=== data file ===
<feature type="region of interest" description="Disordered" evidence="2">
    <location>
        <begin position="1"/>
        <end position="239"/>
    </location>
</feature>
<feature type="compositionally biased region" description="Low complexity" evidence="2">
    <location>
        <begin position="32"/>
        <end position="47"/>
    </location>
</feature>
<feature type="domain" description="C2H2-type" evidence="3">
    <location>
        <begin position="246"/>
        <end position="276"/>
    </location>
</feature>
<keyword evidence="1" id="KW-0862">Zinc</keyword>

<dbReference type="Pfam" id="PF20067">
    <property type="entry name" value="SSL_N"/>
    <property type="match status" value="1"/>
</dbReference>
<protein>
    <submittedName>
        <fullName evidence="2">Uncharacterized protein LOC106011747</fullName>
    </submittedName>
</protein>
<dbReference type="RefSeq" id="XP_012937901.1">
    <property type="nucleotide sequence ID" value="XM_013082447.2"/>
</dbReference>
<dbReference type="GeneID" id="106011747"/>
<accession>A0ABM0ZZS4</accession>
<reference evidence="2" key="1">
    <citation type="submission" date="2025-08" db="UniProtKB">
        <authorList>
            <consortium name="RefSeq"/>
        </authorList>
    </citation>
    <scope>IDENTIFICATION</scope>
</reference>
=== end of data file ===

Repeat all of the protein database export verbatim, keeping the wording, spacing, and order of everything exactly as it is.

<feature type="region of interest" description="Disordered" evidence="2">
    <location>
        <begin position="1"/>
        <end position="239"/>
    </location>
</feature>
<feature type="compositionally biased region" description="Low complexity" evidence="2">
    <location>
        <begin position="32"/>
        <end position="47"/>
    </location>
</feature>
<feature type="domain" description="C2H2-type" evidence="3">
    <location>
        <begin position="246"/>
        <end position="276"/>
    </location>
</feature>
<keyword evidence="1" id="KW-0862">Zinc</keyword>

<dbReference type="Pfam" id="PF20067">
    <property type="entry name" value="SSL_N"/>
    <property type="match status" value="1"/>
</dbReference>
<protein>
    <submittedName>
        <fullName evidence="2">Uncharacterized protein LOC106011747</fullName>
    </submittedName>
</protein>
<dbReference type="RefSeq" id="XP_012937901.1">
    <property type="nucleotide sequence ID" value="XM_013082447.2"/>
</dbReference>
<dbReference type="GeneID" id="106011747"/>
<accession>A0ABM0ZZS4</accession>
<reference evidence="2" key="1">
    <citation type="submission" date="2025-08" db="UniProtKB">
        <authorList>
            <consortium name="RefSeq"/>
        </authorList>
    </citation>
    <scope>IDENTIFICATION</scope>
</reference>